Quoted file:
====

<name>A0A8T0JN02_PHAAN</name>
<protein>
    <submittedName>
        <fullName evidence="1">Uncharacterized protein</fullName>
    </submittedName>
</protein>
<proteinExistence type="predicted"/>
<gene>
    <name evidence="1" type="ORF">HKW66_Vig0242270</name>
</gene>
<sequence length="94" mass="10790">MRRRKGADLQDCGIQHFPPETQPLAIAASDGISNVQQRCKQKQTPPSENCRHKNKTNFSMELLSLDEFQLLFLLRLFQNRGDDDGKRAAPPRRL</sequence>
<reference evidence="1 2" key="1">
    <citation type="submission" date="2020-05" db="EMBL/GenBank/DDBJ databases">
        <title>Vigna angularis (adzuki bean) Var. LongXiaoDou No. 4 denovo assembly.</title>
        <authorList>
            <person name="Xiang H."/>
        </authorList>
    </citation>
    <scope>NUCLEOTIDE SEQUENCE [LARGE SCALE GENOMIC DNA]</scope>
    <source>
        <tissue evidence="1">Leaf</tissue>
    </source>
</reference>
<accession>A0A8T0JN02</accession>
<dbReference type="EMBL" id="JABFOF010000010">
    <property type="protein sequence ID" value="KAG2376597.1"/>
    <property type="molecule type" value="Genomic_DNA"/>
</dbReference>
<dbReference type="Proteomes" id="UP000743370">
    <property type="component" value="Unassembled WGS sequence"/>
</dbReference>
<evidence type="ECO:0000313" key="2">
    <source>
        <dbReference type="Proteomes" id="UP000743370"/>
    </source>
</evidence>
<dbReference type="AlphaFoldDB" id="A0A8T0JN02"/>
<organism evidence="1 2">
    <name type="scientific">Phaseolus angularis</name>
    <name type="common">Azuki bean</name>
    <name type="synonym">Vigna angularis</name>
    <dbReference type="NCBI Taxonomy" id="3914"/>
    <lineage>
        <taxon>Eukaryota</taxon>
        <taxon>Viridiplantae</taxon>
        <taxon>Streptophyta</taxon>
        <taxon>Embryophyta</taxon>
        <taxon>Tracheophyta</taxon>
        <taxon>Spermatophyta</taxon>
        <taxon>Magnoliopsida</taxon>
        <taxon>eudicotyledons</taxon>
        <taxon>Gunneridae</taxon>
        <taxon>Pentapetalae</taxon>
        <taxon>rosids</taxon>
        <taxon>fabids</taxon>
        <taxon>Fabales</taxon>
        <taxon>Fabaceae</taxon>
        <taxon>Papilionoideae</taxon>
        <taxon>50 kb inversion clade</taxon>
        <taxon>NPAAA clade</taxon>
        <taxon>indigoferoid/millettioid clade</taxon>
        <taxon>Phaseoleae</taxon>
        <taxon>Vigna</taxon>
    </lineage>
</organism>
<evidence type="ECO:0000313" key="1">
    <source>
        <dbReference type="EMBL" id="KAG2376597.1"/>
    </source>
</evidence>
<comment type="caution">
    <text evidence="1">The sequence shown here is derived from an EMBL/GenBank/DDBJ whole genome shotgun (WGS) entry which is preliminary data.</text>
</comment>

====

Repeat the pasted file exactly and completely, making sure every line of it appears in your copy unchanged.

<name>A0A8T0JN02_PHAAN</name>
<protein>
    <submittedName>
        <fullName evidence="1">Uncharacterized protein</fullName>
    </submittedName>
</protein>
<proteinExistence type="predicted"/>
<gene>
    <name evidence="1" type="ORF">HKW66_Vig0242270</name>
</gene>
<sequence length="94" mass="10790">MRRRKGADLQDCGIQHFPPETQPLAIAASDGISNVQQRCKQKQTPPSENCRHKNKTNFSMELLSLDEFQLLFLLRLFQNRGDDDGKRAAPPRRL</sequence>
<reference evidence="1 2" key="1">
    <citation type="submission" date="2020-05" db="EMBL/GenBank/DDBJ databases">
        <title>Vigna angularis (adzuki bean) Var. LongXiaoDou No. 4 denovo assembly.</title>
        <authorList>
            <person name="Xiang H."/>
        </authorList>
    </citation>
    <scope>NUCLEOTIDE SEQUENCE [LARGE SCALE GENOMIC DNA]</scope>
    <source>
        <tissue evidence="1">Leaf</tissue>
    </source>
</reference>
<accession>A0A8T0JN02</accession>
<dbReference type="EMBL" id="JABFOF010000010">
    <property type="protein sequence ID" value="KAG2376597.1"/>
    <property type="molecule type" value="Genomic_DNA"/>
</dbReference>
<dbReference type="Proteomes" id="UP000743370">
    <property type="component" value="Unassembled WGS sequence"/>
</dbReference>
<evidence type="ECO:0000313" key="2">
    <source>
        <dbReference type="Proteomes" id="UP000743370"/>
    </source>
</evidence>
<dbReference type="AlphaFoldDB" id="A0A8T0JN02"/>
<organism evidence="1 2">
    <name type="scientific">Phaseolus angularis</name>
    <name type="common">Azuki bean</name>
    <name type="synonym">Vigna angularis</name>
    <dbReference type="NCBI Taxonomy" id="3914"/>
    <lineage>
        <taxon>Eukaryota</taxon>
        <taxon>Viridiplantae</taxon>
        <taxon>Streptophyta</taxon>
        <taxon>Embryophyta</taxon>
        <taxon>Tracheophyta</taxon>
        <taxon>Spermatophyta</taxon>
        <taxon>Magnoliopsida</taxon>
        <taxon>eudicotyledons</taxon>
        <taxon>Gunneridae</taxon>
        <taxon>Pentapetalae</taxon>
        <taxon>rosids</taxon>
        <taxon>fabids</taxon>
        <taxon>Fabales</taxon>
        <taxon>Fabaceae</taxon>
        <taxon>Papilionoideae</taxon>
        <taxon>50 kb inversion clade</taxon>
        <taxon>NPAAA clade</taxon>
        <taxon>indigoferoid/millettioid clade</taxon>
        <taxon>Phaseoleae</taxon>
        <taxon>Vigna</taxon>
    </lineage>
</organism>
<evidence type="ECO:0000313" key="1">
    <source>
        <dbReference type="EMBL" id="KAG2376597.1"/>
    </source>
</evidence>
<comment type="caution">
    <text evidence="1">The sequence shown here is derived from an EMBL/GenBank/DDBJ whole genome shotgun (WGS) entry which is preliminary data.</text>
</comment>